Bettered by design: behind the scenes at Land Rover's design studio

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“My view was that if you wanted compelling, emotional, modern designs to last in production, design had to be an equal partner with engineering. So we changed it. Now we’re equal partners.” 

McGovern says he’s nowadays “joined at the hip” with Nick Rogers, Jaguar Land Rover (JLR) chief engineer, “even though we sometimes make life hard for him.” Modern engineers, he says with conviction, understand as well as anyone in the company the beneficial effect that appealing design has on sales. 

We’re at Gaydon, overlooked by a gigantic jumble of cranes and scaffolding as the adjacent engineering centre is rapidly reconfigured as a happy home for 12,000 inmates. As well as spending time with McGovern, my mission is to meet Land Rover’s chief designer, colour and materials, Amy Frascella, because Land Rover has rapidly become an influential leader in this vital area and American-born Fraschella is recognised as one of its foremost experts. 

Parked around us are four Land Rovers: a superb Series One from JLR’s Reborn operation; the actual LRX concept that wowed the world at Detroit in 2008 and rapidly turned into the rule-changing Evoque three years later; a mid-1970s two-door Range Rover (in the mustard colour that only ever looked good in this solitary application); and McGovern’s own motor of the moment, a matt-finish Range Rover in Byron Blue. A more disparate quartet would be hard to find.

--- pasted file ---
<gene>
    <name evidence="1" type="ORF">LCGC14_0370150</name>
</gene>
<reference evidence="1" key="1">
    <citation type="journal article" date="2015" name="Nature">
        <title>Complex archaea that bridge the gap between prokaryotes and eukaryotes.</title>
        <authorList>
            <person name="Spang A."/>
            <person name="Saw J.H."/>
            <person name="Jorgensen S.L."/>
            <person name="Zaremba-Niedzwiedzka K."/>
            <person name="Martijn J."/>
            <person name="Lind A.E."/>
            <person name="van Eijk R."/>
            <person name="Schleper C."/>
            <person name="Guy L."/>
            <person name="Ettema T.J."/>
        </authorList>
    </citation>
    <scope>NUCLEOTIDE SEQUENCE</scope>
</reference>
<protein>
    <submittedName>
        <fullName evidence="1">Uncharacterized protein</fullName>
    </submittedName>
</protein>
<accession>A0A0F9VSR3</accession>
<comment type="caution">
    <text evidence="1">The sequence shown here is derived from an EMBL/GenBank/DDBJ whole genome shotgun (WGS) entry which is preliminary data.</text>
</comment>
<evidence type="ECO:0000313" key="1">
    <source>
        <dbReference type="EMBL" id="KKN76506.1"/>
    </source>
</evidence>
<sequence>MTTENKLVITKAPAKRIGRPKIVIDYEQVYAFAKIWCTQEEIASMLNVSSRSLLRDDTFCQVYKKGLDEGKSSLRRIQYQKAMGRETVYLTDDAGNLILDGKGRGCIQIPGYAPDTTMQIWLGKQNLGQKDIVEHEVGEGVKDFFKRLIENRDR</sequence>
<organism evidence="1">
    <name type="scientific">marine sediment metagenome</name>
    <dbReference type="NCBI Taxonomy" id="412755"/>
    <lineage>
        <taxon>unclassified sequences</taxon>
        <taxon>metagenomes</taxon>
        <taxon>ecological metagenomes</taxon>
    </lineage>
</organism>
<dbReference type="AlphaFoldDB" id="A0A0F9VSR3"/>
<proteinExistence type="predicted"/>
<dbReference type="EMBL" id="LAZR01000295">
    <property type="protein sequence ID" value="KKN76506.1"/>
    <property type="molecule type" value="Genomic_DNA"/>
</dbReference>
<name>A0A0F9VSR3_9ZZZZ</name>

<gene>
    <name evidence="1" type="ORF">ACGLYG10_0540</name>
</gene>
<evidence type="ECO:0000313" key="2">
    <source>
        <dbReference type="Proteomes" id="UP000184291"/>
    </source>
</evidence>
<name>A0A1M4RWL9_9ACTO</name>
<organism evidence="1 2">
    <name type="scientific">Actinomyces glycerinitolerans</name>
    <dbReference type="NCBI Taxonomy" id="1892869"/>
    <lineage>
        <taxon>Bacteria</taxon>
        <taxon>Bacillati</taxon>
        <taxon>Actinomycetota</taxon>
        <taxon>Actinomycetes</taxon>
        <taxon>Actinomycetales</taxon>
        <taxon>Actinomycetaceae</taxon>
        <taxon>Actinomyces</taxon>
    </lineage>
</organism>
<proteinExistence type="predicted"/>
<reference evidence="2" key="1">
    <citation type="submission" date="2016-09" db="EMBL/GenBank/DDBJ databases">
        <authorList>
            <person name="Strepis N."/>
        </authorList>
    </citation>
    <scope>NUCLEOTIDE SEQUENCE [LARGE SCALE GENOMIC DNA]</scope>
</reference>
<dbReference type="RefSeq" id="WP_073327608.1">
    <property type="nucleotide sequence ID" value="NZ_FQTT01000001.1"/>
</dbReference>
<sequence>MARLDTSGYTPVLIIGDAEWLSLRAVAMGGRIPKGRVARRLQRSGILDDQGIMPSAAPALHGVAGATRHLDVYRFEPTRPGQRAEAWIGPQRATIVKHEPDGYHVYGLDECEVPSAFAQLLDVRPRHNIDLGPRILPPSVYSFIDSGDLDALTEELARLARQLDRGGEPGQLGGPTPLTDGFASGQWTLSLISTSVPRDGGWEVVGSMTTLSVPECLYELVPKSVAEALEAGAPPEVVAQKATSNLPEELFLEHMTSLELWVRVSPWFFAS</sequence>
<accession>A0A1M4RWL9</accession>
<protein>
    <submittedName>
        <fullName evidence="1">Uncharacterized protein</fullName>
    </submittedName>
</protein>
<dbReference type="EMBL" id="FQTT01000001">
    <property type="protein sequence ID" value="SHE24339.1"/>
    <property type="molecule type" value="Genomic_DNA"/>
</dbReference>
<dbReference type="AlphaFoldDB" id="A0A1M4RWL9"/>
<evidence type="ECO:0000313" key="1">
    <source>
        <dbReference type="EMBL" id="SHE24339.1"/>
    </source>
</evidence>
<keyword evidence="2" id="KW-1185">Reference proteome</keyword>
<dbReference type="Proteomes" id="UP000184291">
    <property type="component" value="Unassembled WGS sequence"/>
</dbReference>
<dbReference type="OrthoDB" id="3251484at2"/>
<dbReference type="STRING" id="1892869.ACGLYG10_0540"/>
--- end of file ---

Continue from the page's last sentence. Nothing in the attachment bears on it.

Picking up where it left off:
The two design chiefs are thus looking wary because they know our story’s remit is to gather their thoughts on why Land Rovers look the way they do, a gigantic question. It’s clear they’re not keen to grope for links between the machines they create today and cars from 1948, or even 1970. 

Yet it has to be asked: what do these Land Rover and Range Rover originals mean to my companions? McGovern, famous for having his head in the future, smiles a little wearily as he acknowledges a fondness for the classics and their contribution to Landie DNA, “though the world’s changed massively since then”. Frascella acknowledges the honesty and durability of materials in early cars and reckons their intended longevity still influences today’s materials choices. Neither designer puts it this way, but it’s pretty clear that as long as new Land Rover models acknowledge original marque values, and do them no actual harm, the job’s done. 

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